### Subalgorithms used¶

FindPeaks uses the SmoothData v1 algorithm to, well, smooth the data - a necessary step to identify peaks in statistically fluctuating data. The Fit v1 algorithm is used to fit candidate peaks.

### Treating weak peaks vs. high background¶

FindPeaks uses a more complicated approach to fit peaks if HighBackground is flagged. In this case, FindPeak will fit the background first, and then do a Gaussian fit the peak with the fitted background removed. This procedure will be repeated for a couple of times with different guessed peak widths. And the parameters of the best result is selected. The last step is to fit the peak with a combo function including background and Gaussian by using the previously recorded best background and peak parameters as the starting values.

### Criteria To Validate Peaks Found¶

FindPeaks finds peaks by fitting a Gaussian with background to a certain range in the input histogram. Fit v1 may not give a correct result even if chi^2 is used as criteria alone. Thus some other criteria are provided as options to validate the result

1. Peak position. If peak positions are given, and trustful, then the fitted peak position must be within a short distance to the give one.

2. Peak height. In the certain number of trial, peak height can be used to select the best fit among various starting sigma values.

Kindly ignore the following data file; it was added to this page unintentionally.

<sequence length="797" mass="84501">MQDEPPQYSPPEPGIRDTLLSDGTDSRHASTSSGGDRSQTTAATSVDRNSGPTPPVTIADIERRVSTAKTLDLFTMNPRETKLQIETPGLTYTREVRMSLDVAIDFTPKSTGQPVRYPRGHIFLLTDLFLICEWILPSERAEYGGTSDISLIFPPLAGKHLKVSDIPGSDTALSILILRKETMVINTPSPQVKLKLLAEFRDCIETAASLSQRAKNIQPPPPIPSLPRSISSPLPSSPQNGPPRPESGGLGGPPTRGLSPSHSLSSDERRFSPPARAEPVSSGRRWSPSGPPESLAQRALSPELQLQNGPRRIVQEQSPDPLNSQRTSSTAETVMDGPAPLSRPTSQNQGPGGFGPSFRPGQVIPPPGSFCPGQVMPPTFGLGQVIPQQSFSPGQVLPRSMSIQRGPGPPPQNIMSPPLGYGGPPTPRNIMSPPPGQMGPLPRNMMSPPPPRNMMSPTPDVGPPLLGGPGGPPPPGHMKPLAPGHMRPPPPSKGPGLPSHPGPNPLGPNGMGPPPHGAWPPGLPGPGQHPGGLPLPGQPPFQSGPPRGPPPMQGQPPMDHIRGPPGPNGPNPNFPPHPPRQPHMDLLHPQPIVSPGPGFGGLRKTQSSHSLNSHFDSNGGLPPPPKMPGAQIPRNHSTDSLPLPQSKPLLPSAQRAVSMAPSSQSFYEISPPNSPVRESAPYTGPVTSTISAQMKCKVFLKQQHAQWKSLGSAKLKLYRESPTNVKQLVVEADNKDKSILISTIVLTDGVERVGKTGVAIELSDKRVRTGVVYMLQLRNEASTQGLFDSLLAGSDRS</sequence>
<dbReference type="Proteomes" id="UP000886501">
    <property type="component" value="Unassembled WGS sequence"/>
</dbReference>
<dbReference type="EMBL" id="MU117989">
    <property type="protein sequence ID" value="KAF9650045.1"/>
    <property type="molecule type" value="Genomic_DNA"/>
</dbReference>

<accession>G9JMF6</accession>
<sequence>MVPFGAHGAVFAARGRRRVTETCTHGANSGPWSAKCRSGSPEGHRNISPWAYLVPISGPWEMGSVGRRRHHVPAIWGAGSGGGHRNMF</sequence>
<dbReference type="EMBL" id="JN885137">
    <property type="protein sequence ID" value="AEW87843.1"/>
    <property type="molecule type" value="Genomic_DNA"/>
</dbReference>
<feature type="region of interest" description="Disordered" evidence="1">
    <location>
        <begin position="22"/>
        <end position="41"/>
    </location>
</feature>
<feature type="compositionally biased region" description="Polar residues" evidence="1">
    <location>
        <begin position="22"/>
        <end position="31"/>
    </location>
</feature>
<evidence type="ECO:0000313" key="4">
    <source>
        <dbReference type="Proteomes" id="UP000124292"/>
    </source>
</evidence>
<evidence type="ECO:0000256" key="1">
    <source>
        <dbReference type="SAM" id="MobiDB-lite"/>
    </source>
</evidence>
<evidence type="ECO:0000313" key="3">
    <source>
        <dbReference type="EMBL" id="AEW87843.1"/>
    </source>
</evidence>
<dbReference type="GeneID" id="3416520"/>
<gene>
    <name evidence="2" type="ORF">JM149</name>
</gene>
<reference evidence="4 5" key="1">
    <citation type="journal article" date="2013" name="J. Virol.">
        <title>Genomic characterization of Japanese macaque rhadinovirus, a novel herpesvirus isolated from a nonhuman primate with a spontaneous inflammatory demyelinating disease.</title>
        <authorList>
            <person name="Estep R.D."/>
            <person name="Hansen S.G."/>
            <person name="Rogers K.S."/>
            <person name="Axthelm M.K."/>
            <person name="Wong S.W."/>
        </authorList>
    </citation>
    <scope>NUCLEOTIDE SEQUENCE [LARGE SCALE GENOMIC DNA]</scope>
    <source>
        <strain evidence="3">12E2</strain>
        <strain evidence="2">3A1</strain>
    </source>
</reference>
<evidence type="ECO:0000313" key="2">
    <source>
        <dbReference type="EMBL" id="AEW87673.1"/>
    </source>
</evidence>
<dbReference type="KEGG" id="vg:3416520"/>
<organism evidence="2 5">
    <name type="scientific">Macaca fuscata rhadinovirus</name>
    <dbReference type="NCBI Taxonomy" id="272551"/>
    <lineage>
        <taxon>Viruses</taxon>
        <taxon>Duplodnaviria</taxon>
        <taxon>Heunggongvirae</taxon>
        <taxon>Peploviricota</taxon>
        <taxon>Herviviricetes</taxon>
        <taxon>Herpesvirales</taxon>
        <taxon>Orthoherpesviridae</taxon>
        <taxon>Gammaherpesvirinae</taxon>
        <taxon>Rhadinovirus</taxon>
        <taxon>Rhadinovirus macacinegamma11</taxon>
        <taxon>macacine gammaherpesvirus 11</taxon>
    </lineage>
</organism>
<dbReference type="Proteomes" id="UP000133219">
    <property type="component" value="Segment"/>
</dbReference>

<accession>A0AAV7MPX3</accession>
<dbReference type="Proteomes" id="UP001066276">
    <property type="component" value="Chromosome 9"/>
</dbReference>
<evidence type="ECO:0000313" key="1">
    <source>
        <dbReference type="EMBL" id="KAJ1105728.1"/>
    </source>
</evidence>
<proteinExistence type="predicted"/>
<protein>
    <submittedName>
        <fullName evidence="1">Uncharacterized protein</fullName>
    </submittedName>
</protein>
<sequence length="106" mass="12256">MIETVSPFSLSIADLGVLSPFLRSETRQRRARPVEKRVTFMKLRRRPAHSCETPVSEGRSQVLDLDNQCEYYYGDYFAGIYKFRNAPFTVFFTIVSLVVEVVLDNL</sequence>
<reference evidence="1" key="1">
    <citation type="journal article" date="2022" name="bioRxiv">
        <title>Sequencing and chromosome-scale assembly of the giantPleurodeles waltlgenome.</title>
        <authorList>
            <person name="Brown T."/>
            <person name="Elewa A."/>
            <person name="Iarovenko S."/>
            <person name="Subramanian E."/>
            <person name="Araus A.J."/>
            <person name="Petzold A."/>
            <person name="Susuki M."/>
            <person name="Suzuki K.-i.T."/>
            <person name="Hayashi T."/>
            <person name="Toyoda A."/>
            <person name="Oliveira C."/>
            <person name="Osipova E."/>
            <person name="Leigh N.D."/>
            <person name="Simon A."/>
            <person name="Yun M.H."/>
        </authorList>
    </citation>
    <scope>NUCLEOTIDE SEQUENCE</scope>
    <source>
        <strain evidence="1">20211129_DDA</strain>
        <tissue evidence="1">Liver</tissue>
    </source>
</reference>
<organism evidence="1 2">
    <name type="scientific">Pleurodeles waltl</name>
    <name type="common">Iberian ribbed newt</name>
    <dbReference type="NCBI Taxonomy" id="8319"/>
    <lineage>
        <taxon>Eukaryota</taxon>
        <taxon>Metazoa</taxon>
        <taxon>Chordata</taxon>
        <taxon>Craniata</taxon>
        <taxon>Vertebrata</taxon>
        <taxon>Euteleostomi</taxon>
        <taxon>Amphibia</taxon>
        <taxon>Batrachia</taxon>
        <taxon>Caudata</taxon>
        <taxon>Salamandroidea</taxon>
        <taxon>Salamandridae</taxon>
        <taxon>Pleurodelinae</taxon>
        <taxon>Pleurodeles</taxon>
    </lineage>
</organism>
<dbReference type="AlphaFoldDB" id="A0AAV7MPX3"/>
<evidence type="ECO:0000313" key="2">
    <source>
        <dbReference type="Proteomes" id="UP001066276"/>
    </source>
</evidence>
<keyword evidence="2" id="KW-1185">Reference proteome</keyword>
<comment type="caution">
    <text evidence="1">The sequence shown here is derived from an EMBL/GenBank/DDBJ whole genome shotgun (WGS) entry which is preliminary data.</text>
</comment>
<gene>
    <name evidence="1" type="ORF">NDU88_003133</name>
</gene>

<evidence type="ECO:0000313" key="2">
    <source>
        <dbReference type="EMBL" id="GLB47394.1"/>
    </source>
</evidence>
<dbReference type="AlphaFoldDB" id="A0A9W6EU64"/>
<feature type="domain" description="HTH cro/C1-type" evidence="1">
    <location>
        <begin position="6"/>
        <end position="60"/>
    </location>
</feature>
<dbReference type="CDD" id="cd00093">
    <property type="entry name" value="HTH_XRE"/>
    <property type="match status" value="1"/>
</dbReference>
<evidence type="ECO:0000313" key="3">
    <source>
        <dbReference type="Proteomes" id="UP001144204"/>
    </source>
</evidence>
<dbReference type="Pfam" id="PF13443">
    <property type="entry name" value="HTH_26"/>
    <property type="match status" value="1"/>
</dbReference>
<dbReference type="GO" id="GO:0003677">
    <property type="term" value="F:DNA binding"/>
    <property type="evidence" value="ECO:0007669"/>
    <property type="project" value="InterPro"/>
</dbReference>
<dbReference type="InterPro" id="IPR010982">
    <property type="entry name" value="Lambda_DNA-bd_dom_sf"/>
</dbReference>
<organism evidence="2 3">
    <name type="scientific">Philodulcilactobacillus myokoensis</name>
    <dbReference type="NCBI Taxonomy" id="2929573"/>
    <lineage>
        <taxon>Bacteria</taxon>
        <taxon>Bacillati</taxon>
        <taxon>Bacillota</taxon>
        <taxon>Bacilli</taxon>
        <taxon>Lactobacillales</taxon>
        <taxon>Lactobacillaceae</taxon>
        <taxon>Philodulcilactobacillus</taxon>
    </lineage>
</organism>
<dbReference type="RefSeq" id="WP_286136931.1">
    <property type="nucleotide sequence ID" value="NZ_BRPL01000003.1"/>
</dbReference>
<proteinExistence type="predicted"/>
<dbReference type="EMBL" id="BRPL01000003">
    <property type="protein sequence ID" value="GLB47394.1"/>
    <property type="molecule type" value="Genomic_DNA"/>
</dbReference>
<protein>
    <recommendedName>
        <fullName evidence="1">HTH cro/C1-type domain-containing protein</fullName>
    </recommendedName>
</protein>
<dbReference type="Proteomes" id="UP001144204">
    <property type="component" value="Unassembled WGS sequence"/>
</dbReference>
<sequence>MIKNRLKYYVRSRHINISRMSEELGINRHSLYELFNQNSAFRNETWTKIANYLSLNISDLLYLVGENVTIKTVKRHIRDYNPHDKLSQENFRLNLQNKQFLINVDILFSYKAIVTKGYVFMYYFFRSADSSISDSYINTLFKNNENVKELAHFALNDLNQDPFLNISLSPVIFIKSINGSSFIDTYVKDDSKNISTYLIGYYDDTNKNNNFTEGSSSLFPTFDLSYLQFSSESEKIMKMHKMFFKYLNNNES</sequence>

### Fit Window¶

If FitWindows is defined, then a peak’s range to fit (i.e., x-min and x-max) is confined by this window.

If FitWindows is defined, starting peak centres are NOT user’s input, but found by highest value within peak window. (Is this correct???)

### Estimation of peak’s background and range¶

If FindPeaksBackground fails, then it is necessary to estimate a rough peak range and background according to observed data.

1. Assume the local background (within the given fitting window) is close to linear;

2. Take the first 3 and last 3 data points to calculate the linear background;

3. Remove background (roughly) and calculate peak’s height, width, and centre;

4. If the peak centre (starting value) uses observed value, then set peakcentre to that value. Otherwise, set it to given value;

5. Get the bin indexes of xmin, xmax and peakcentre;

6. Calculate peak range, i.e., left and right boundary;

7. If any peak boundary exceeds or too close to the boundary, there will be 2 methods to solve this issue;

1. If peak centre is restricted to given value, then the peak range will be from 1/6 to 5/6 of the given data points;

2. If peak centre is set to observed value, then the 3 leftmost data points will be used for background.

The list of available functions for details on the various functions and the documentation for minimizers.

## References¶

1. M.A.Mariscotti, A method for automatic identification of peaks in the presence of background and its application to spectrum analysis , NIM 50 (1967) 309

## Usage¶

Example - Find a single peak:

ws = CreateSampleWorkspace(Function="User Defined", UserDefinedFunction="name=LinearBackground, \
A0=0.3;name=Gaussian, PeakCentre=5, Height=10, Sigma=0.7", NumBanks=1, BankPixelWidth=1, XMin=0, XMax=10, BinWidth=0.1)

table = FindPeaks(InputWorkspace='ws', FWHM='20')

row = table.row(0)

print("Peak 1 {Centre: %.3f, width: %.3f, height: %.3f }" % ( row["centre"],  row["width"], row["height"]))


Output:

Peak 1 {Centre: ..., width: ..., height: ... }


Categories: AlgorithmIndex | Optimization\PeakFinding